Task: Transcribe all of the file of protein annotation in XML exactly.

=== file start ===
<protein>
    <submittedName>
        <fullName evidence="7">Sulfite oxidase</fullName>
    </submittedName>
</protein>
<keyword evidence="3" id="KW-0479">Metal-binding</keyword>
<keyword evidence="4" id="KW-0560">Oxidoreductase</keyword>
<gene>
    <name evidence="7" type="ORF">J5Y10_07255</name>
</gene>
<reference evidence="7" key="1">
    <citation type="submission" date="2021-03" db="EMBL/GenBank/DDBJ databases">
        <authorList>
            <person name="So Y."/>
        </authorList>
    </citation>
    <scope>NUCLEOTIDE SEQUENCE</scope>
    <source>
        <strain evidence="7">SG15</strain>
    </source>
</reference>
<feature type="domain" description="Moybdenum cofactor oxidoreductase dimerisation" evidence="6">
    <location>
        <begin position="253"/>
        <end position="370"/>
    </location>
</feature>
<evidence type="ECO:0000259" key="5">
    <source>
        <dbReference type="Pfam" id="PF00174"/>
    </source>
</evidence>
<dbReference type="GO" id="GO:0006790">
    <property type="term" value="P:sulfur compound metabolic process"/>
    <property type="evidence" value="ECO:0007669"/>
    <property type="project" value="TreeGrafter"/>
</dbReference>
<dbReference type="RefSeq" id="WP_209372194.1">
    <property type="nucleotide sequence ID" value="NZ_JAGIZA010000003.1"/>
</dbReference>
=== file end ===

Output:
<protein>
    <submittedName>
        <fullName evidence="7">Sulfite oxidase</fullName>
    </submittedName>
</protein>
<keyword evidence="3" id="KW-0479">Metal-binding</keyword>
<keyword evidence="4" id="KW-0560">Oxidoreductase</keyword>
<gene>
    <name evidence="7" type="ORF">J5Y10_07255</name>
</gene>
<reference evidence="7" key="1">
    <citation type="submission" date="2021-03" db="EMBL/GenBank/DDBJ databases">
        <authorList>
            <person name="So Y."/>
        </authorList>
    </citation>
    <scope>NUCLEOTIDE SEQUENCE</scope>
    <source>
        <strain evidence="7">SG15</strain>
    </source>
</reference>
<feature type="domain" description="Moybdenum cofactor oxidoreductase dimerisation" evidence="6">
    <location>
        <begin position="253"/>
        <end position="370"/>
    </location>
</feature>
<evidence type="ECO:0000259" key="5">
    <source>
        <dbReference type="Pfam" id="PF00174"/>
    </source>
</evidence>
<dbReference type="GO" id="GO:0006790">
    <property type="term" value="P:sulfur compound metabolic process"/>
    <property type="evidence" value="ECO:0007669"/>
    <property type="project" value="TreeGrafter"/>
</dbReference>
<dbReference type="RefSeq" id="WP_209372194.1">
    <property type="nucleotide sequence ID" value="NZ_JAGIZA010000003.1"/>
</dbReference>